The Brasilia protest follows a peaceful march led by the same group in Sao Paulo last week. That protest of several thousand held up traffic in South America's business hub and spurred fears that more protests and even violence could disrupt the month-long World Cup when it starts on June 12.

A spokesman for the military police said Tuesday's protest started peacefully and that police were trying to contain the march with tear gas and walls of shield-bearing police. But if the demonstrators reached the stadium, they would have to intervene, the spokesman said.

Brasilia's stadium will cost 1.9 billion reais ($849.26 million) when the surrounding landscaping is finished after the World Cup, city auditors said in a report published last week, almost three times the price tag first budgeted.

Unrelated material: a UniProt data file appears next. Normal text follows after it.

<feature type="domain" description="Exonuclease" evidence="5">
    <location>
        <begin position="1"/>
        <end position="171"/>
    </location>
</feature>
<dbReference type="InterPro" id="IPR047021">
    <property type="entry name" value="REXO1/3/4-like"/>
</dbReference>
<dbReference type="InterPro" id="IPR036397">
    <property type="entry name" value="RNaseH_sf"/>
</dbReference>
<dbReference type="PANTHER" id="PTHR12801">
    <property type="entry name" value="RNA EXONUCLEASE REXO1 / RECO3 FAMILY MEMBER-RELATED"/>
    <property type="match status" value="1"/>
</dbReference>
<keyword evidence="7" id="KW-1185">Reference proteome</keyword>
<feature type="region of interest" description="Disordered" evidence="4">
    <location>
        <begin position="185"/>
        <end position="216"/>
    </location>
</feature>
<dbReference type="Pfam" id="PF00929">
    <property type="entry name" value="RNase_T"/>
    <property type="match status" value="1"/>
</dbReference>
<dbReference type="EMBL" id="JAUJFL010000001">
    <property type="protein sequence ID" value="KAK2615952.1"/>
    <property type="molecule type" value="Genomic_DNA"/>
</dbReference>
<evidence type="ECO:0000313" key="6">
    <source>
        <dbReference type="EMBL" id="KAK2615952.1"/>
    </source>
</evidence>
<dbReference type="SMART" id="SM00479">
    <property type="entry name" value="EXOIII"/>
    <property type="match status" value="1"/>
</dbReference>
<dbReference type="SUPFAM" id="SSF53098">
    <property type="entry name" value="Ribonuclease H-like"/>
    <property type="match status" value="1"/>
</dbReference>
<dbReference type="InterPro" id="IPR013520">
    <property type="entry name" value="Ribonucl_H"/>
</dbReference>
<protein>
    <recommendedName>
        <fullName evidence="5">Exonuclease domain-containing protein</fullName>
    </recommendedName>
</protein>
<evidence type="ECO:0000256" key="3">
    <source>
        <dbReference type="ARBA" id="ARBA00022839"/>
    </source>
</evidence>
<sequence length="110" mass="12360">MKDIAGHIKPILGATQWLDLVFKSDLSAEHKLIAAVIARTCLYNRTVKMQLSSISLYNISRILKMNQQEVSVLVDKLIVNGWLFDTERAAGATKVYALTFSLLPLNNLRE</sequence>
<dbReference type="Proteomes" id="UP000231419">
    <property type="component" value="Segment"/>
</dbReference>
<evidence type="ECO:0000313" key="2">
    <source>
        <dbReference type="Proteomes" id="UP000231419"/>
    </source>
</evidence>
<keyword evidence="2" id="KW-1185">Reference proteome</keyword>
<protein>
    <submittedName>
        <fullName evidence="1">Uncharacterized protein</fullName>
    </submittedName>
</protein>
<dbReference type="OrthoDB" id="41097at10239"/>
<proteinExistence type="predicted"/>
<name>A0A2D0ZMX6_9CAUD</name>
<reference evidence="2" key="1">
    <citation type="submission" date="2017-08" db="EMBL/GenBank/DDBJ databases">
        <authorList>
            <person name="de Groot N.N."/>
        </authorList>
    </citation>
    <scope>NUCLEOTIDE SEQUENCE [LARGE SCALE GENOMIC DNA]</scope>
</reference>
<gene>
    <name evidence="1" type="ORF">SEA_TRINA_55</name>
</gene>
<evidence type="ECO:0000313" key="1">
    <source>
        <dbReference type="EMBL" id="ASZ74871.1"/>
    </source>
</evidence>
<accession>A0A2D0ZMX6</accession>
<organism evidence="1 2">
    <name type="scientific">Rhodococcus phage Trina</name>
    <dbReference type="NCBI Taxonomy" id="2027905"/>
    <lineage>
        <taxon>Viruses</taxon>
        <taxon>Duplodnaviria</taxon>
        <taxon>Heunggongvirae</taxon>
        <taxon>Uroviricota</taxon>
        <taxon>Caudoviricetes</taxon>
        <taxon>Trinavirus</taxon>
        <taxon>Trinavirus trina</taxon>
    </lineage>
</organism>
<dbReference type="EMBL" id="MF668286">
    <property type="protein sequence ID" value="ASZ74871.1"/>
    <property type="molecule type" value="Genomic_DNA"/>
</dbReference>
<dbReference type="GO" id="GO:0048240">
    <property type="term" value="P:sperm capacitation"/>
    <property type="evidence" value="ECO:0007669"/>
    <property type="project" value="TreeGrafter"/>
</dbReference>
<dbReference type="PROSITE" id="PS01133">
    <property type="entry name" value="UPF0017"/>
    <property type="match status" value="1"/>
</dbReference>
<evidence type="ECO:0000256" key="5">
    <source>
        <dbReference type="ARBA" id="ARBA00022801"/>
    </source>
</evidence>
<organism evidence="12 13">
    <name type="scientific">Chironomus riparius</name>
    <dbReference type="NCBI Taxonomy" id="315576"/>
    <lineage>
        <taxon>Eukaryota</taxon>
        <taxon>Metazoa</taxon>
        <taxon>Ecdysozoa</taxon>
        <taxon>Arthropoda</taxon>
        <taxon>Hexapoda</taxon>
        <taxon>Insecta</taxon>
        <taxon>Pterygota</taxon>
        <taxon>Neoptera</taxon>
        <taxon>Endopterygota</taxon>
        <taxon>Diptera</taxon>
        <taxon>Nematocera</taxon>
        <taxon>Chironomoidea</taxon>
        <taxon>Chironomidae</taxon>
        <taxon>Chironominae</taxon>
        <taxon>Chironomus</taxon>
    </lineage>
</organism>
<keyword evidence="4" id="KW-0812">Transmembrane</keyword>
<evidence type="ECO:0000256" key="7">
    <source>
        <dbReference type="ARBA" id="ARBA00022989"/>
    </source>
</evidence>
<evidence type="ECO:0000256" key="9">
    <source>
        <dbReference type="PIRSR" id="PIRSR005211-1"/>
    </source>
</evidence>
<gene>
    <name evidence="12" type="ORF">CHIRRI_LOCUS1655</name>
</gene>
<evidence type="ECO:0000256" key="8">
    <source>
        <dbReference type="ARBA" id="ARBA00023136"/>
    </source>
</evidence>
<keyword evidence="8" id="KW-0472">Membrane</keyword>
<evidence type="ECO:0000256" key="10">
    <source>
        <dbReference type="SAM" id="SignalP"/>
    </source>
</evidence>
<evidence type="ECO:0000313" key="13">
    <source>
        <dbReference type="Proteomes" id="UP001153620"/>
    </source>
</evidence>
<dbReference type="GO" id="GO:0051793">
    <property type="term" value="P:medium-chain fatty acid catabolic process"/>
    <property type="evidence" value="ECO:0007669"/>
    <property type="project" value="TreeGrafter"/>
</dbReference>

Though they have not previously joined anti-World Cup protests, Indians have routinely protested in Brasilia against efforts to change the rules around how Indian reservations boundaries are determined. They invaded Congress while it was in session on several occasions last year.

Brazil's President Dilma Rousseff has promised the Homeless Worker's movement that squatters who have gathered around some of the stadiums will receive low-cost government housing. But her government has warned that it will call in troops if necessary to prevent protests disrupting the soccer games.

Some 600,000 foreign soccer fans are expected to travel to Brazil for the World Cup.

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Image: A demonstrator holds a sign during a protest against the 2014 World Cup in Sao Paulo on Saturday
Photographs: Nacho Doce/Reuters

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Brazil government accused of false advertising

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A public prosecutor in central Brazil has accused the federal government of false advertising and has opened a civil suit to force it to suspend a publicity campaign that claims the country is ready to host next month's World Cup.